Covid-19 war: Water must be free

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TO get a glass of drinking water in Harare, I had to pump out of my pocket US$4 080. On top of this, the Harare City Council charged me $750 for the permit to have access to a glass of clean, natural drinking water in my home.

Of course I went all this far because water is a necessity for human existence. A study showed that across Africa, citizens have “easier access to cellphones than they do to clean water”.

Last year when I visited Mutoko to assess the need for boreholes, I was received with a gourd of free cool water, even though they fetch it from afar.

In fact, serving water to a visitor is a symbol of hospitality in Mutoko. It’s the first thing the hostess offers you. Water is life. We are told, 60 percent of the human body is water.

A biologist, HH Mitchell says the brain and the heart are 73 percent and 83 percent water, respectively. So lack of clean water affects our major organs of the body. Water sustains life.

In most cities, running water and electricity mark the difference between urban and rural life styles. But in order to get a glass of clean water in Borrowdale, Harare, here is what I paid: US$80 (finding fees), US$1 500 [drilling], US$1 600 [pump installation] and US$900 [Tank/reservoir]. Then I paid $750 to the city council for making clean water accessible to myself.

A city without running water is a breeding and brewing place for diseases like cholera, diarrhoea, typhoid and dysentery and such. Covid-19’s demand for frequent hand wash had to come even to Harare where water is a rare and expensive commodity and the council charges a heavy fee for having access to clean water, which the council itself has failed to supply.

In high density areas some women travel three kilometres to queue up for water, obtainable at sparsely located boreholes. I wonder what is cheaper to transport water from the Zambezi, via a canal to Harare, or to spend over US$144 million of borrowed money to recycle sewer water?

Also, since Harare is home for 16 percent of the nation’s population, is it not prudent to rely just on the Manyame catchment, nor should the council count on boreholes that can run dry any time.

At the time of writing, over 12 000 boreholes are reported dry. All the intelligent law makers surely are aware of the mighty Zambezi north of us. The Zambezi River, fourth largest in Africa, dumps into the Indian Ocean, some 94 billion cubic meters of almost pure water per year. Why has it taken the Zimbabwe successive governments over 100 years to “divert water from the Zambezi” to both Bulawayo and Harare? The National Matabeleland Zambezi Water Project, which requires only US$800 million, would solve the nation’s water problem significantly, while ensuring the urban population of healthy living conditions.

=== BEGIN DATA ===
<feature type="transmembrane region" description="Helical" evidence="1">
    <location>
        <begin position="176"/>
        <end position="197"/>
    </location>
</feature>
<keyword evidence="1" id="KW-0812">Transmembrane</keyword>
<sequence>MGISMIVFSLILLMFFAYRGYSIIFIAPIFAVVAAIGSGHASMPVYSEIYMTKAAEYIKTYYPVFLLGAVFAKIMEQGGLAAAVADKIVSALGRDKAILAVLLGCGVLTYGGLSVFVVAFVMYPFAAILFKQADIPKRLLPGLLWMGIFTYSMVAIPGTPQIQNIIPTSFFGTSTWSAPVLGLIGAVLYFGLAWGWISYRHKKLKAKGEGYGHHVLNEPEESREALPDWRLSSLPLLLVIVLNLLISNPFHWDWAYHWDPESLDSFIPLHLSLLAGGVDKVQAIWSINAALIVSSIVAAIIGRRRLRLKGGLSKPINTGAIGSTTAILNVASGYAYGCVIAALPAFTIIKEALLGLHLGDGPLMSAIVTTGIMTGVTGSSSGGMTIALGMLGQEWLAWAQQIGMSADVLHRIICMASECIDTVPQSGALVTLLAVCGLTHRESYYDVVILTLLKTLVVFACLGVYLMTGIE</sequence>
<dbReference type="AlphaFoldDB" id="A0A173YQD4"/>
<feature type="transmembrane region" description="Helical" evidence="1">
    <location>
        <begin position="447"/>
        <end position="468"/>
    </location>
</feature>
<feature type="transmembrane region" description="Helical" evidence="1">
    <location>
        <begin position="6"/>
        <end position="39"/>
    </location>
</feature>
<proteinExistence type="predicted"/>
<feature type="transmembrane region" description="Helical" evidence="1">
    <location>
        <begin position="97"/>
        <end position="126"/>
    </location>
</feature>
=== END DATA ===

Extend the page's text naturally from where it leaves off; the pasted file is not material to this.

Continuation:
For a nation that can misplace US$15 billion, and not miss it, US$800 million is change.
A nation that has survived scandals over US$76 billion from 1986 to 2019, surely, it can easily finance the project. Zimbabwe has the money, but it lacks the vision.

It looks like the Harare City Council, which mainly comprises the MDC, a party that was formed to improve city living conditions, including the infrastructure and social reforms, has gotten to the end of its wits. There is little or no determination to bring about real change, instead there is the ambience of acquiescence.

Over 20 years of trying to change Zimbabwe’s government leadership has not seen the light of day. Actually, the council blames Zanu PF for its deficiencies, while the government blames the council for the dilapidated infrastructure. This renders both parties incapable of responsible management and good governance. In the mean time, it’s the council which collects city parking, street cleaning and various rates.

In addition to all this, the council has the nerve to charge $750 to any citizen who drills a borehole in order to access free, clean water which is underground, instead of giving a tax incentive to all those who contribute clean water.

What claim does the council have over clean water that does not need any chemical treatment before it can be consumed? What cost does the council incur when I drill a borehole on my property? If this is not subtle daylight robbery, I do not know what robbery is.

l Gwinyai Muzorewa in the president of UANC party

While Covid-19 is robbing lives, the council is robbing residents’ money. Both robbers should be stopped. Only new, caring and visionary government leadership will bring substantial changes to Zimbabwe. It is government’s function to provide services to the nation. Government is best that governs less – a free market economy.

My suggestion to the council is that [a]. they insist on testing the suitability of this underground borehole water, rather than taxing those who seek to mitigate and even solve the council’s inadequacies; [b] they incentivise citizens who contribute to clean, city water; [c] they modernise and sanitise the vendors market place, thus providing a better alternative. Responsible and conscientious city fathers and mothers must care about the citizens’ health and welfare. During this pandemic, the council has done nothing. When the situation requires sacrifice, it is better for the city fathers and mothers to go without, than for the children to suffer die. The saying is true: things of ultimate value to life are free: air, earth, heat and water, and of course freedom.

Gwinyai Muzorewa in the president of UANC party

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